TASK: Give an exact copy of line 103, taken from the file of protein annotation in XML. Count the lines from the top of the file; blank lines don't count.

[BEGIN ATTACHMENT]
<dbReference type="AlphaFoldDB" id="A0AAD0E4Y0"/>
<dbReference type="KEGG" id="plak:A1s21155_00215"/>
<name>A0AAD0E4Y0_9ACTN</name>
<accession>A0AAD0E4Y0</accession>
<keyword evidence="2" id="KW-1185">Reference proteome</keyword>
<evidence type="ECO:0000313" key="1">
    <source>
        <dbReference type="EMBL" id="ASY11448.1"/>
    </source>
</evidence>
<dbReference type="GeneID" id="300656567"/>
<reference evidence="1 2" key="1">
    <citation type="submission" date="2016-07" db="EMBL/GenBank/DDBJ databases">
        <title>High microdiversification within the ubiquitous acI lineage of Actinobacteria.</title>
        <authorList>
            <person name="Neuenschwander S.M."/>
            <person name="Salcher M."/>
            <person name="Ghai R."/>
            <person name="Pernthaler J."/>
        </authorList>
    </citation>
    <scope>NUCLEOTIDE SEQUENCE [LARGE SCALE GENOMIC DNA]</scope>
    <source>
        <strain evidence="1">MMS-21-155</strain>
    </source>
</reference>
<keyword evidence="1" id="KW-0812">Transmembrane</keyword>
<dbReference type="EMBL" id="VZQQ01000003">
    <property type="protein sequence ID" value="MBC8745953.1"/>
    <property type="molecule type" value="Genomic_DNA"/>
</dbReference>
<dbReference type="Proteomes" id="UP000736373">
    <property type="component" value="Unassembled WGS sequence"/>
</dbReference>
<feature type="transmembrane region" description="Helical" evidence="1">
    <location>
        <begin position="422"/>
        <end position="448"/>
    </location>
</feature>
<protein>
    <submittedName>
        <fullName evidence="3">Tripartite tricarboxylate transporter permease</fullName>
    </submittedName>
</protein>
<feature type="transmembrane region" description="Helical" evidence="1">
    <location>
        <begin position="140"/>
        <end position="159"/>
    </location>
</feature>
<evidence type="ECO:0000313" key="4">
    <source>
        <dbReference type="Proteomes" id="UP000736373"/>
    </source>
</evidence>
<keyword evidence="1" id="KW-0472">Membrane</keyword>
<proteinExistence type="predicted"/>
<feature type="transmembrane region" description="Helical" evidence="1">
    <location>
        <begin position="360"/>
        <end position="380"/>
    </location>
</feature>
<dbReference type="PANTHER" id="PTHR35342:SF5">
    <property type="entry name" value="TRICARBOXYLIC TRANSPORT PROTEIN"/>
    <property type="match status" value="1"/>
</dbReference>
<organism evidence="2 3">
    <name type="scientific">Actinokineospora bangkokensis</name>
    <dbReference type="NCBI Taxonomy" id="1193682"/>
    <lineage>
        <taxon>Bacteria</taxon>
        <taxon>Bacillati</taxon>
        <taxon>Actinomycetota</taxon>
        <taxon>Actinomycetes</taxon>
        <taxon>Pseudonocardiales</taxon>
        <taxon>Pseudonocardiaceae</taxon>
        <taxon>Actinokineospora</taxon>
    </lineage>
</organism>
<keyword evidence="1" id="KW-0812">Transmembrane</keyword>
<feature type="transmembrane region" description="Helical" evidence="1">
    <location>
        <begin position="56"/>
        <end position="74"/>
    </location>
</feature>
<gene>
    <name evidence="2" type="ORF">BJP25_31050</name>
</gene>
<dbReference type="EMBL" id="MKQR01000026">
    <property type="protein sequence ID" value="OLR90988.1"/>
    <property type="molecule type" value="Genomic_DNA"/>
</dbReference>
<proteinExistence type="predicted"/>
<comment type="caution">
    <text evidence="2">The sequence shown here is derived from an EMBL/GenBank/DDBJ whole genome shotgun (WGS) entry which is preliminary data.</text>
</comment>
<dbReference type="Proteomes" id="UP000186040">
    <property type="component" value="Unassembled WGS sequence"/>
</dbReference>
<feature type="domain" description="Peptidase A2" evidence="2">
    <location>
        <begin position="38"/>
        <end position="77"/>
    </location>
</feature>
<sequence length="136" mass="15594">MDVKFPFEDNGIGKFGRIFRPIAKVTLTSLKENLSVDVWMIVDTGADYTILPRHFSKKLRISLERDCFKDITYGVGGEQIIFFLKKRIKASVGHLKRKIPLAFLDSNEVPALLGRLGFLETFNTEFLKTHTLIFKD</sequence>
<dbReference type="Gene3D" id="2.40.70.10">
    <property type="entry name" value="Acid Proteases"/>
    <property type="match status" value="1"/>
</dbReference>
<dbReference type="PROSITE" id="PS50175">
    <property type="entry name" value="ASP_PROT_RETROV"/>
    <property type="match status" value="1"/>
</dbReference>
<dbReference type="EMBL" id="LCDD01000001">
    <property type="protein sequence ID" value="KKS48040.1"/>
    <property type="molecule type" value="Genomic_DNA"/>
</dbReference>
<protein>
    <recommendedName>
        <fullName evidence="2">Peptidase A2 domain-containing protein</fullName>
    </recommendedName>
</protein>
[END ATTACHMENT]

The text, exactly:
<feature type="domain" description="Peptidase A2" evidence="2">